PRINCETON — The story of a young Irish immigrant who became an orphan at age 7 and found his way to Princeton on an orphan train — then became a much-beloved drummer boy for Civil War soldiers — is published by a local author.
Martha Earles of Princeton, a retired emergency medical technician who earlier published the bicentennial history of Princeton, has self-published the book, Drummer Boy of the 17th Indiana Regiment.
Earles became intrigued by the story of Irish immigrant Johnny Butler after discovering his drums in the care of the Princeton Public Library. Her book is illustrated by her cousin, Terry White.
The book details the life of Irish immigrant Johnny Butler in story form, from the time he arrived with his mother to New York, only to be orphaned at age 7, and rounded up while scavenging for food to be placed in the care of Randall's Island, also known as "the Nursery," for younger orphans.
Her book chronicles some of his days at the orphanage, where he learned drill marching, to the Children's Aid Society's move to dress him up and place on an "orphan train."
As the train made its way west, Butler was claimed by the family of a gunsmith in Princeton. Another Princeton man reimbursed the $17 train fare and investment to take over the care of the young man, then taught him music. Butler joined the martial band in Princeton, playing the tenor drum.
Earles' story recounts that Butler was planting corn on a farm three miles north of Princeton in April 1861, when he got directions from a rider asking him to go to the square to beat the drum for recruits for the Civil War.
Arriving at Devin's corner on the northwest side of the town square, he played drum and Charlie DeWitt played fife to raise a company.
A few months later, the 11-year-old Butler had a drum crafted by John Archer and J.C. Hutchinson for Company H of the 17th Regiment
He marched with the unit and later sent home. In 1864, at age 13, he re-enlisted in the 120th Indiana Regiment Company F of Gibson County, becoming the mascot of the 120th Regiment. He mustered out Jan. 8, 1866 at age 15.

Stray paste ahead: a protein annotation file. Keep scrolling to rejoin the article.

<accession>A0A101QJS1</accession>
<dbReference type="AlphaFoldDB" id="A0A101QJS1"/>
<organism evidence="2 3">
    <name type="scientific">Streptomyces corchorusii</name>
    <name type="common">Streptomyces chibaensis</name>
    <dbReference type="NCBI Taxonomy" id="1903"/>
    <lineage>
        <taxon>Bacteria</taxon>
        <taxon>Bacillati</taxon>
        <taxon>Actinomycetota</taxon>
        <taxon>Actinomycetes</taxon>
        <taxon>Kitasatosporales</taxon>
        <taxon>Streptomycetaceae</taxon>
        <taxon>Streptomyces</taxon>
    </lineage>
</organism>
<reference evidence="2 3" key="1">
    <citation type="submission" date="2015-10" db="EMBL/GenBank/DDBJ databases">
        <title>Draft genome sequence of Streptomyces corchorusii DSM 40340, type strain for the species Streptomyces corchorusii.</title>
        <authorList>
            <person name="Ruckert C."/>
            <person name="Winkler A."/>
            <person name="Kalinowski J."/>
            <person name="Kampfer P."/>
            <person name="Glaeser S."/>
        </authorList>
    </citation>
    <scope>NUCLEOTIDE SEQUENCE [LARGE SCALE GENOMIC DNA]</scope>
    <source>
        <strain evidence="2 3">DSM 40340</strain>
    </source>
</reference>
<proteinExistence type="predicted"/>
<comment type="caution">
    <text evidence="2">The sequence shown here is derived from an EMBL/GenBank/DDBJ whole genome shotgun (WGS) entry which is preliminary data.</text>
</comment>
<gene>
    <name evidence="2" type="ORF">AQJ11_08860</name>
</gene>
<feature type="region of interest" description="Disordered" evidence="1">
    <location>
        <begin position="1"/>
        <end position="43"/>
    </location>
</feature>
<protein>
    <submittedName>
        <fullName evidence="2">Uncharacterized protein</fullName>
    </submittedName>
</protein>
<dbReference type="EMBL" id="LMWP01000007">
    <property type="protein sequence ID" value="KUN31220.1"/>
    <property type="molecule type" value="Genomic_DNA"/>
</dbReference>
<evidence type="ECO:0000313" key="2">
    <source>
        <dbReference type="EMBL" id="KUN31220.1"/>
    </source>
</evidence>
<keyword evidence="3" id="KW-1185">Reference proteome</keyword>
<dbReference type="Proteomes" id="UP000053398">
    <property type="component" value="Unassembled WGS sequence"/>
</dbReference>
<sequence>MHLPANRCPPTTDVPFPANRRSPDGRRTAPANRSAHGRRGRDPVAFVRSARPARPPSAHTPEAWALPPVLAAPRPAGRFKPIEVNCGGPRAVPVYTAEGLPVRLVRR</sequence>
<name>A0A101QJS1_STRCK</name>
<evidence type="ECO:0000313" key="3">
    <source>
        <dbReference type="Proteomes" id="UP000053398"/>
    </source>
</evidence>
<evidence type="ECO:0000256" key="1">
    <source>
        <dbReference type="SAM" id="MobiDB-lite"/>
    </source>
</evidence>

According to her research, Butler worked odd jobs, attended business school in Vincennes, then traveled back to New York to learn more about himself. Unable to find any other family connections, he went to the oil fields of Pennsylvania and was eventually hired to lease land for oil exploration in Kentucky and Tennessee.
He kept up with music, joining the Franklin, Pennsylvania Silver Cornet Band in 1873.
Earles reports that Butler later organized Marvin Manufacturing Company and returned to Princeton, where he leased land and drilled for oil. He eventually sold his interest and moved back to Pennsylvania.
He returned to Princeton in 1916 to take part in the centennial celebration of the Grand Army of the Republic encampment, and also particpated in the first annual Field Day in Princeton. Butler donated drums he played in an 1876 parade in Philadelphia, Pennsylvania, to the Princeton Public Library. He also donated money toward construction of the hospital in Princeton, and following the 1925 Tri-State Tornado, started a public relief fund for Princeton tornado victims.
She has a limited number of copies of the book available locally for $10 each. Contact her by email at email@example.com or phone 812-664-7725. The books are also available for order online for $16 at www.marthaearles.com